Matter of Estate of Renwanz

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561 N.W.2d 43 (1997)

In the MATTER OF the ESTATE OF Lee D. RENWANZ, Deceased. Susan RASMUSSEN, Appellant, v. Teresa TUHN, Executor of the Estate of Lee D. Renwanz, Deceased, Appellee.

No. 96-134.

Supreme Court of Iowa.

March 26, 1997.

Peter C. Riley of Tom Riley Law Firm, P.C., Cedar Rapids, for appellant.

Bernard L. Spaeth, Jr. and Nancy P. O'Brien of Whitfield & Eddy, P.L.C., Des Moines, for appellee.


SNELL, Justice.

Our inquiry in this case is whether an executor is required by statute to mail notice of probate to a creditor who has actual knowledge of the probate proceedings. We hold that mailed notice is required. We reverse and remand.

I. Factual and Procedural Background

On December 18, 1993, Lorraine Renwanz went to her husband's residence to pick up various items of personal property that were divided by the court under the terms of a *44 dissolution settlement. After she arrived, Lee Renwanz shot and killed her. He then got into his pickup truck and ran it into the front of the residence of Mark Rasmussen, who had represented Lorraine in the dissolution proceeding. Susan Rasmussen was home at the time of the incident, along with her child, Christopher, and a guest, Janice Thorn. Lee Renwanz subsequently left the area and committed suicide.

Lee Renwanz's estate was opened for probate on December 27, 1993; the second notice to creditors was published on January 6, 1994. On February 17, 1994, Susan Rasmussen brought a civil action against the estate for personal injuries resulting from the collision of the pickup truck with the Rasmussen house.[1] Prior to scheduled trial, Susan was sanctioned for failing to comply with the court's order compelling discovery. The sanctions precluded Susan from offering certain expert testimony and medical records into evidence. As a result of these sanctions imposed by the court, Susan decided to voluntarily dismiss her suit, without prejudice, on June 14, 1995. See Iowa R. Civ. P. 215.

On October 17, 1995, Susan filed a claim in probate against the estate seeking damages of $90,000 as a result of the collision into the house. The claim was accompanied by a request for a hearing and a jury trial. The executor of the estate, Teresa Tuhn, filed a motion to dismiss and a motion for summary judgment, contending Susan's claim was not timely filed under Iowa Code section 633.410 (1995).

The district court granted the executor's motion for summary judgment, noting that Susan had already filed a separate action against the estate and then chose to voluntarily dismiss it. The court opined that pursuant to section 633.415, this action was considered a claim against the estate. The district court reasoned that because Susan had already filed a claim against the estate, the executor was not required to give notice to Susan as a "reasonably ascertainable creditor." The court concluded that the February 1994 action waived any further obligation of the executor under section 633.410 regarding notice, and thus the October 1995 action was untimely. It is from this order that Susan appeals.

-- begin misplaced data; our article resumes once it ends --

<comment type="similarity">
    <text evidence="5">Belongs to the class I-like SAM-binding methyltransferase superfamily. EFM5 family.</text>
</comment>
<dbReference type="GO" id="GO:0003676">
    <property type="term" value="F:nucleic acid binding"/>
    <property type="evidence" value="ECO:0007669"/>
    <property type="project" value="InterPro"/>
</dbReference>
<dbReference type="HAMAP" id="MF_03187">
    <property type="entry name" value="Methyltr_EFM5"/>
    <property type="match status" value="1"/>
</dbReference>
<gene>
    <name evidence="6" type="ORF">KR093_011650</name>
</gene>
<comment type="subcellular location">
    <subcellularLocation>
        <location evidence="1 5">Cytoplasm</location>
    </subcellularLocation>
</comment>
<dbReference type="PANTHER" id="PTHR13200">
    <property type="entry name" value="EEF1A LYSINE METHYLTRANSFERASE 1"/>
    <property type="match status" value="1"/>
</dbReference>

II. Standard of Review

The district court's order sustaining Tuhn's motion for summary judgment is reviewed for correction of errors at law. Iowa R. Civ. P. 237(c). We will uphold a summary judgment order when the movant shows there are no genuine issues of material fact and it is entitled to judgment as a matter of law. C-Thru Container Corp. v. Midland Mfg. Co., 533 N.W.2d 542, 544 (Iowa 1995). We review the record in the light most favorable to the non-moving party. Id.; Hoffnagle v. McDonald's Corp., 522 N.W.2d 808, 811 (Iowa 1994).

III. Issue on Appeal

When the estate was opened, the executor was required to publish notice on two consecutive weeks and mail notice to each creditor of the estate whose identity was reasonably ascertainable. Any claim against the estate was to be commenced within the later of either four months from the date of the second publication or one month after service of notice by ordinary mail to claimant's last known address to all reasonably ascertainable claimants. Iowa Code ยง 633.410. Due process requires that all known or reasonably ascertainable creditors of an estate must be given notice by mail, instead of mere notice by publication. See Tulsa Prof'l Collection Servs., Inc. v. Pope, 485 U.S. 478, 489, 108 S. Ct. 1340, 1347, 99 L. Ed. 2d 565, 579 (1988); In re Estate of Weidman, 476 N.W.2d 357, 360 (Iowa 1991).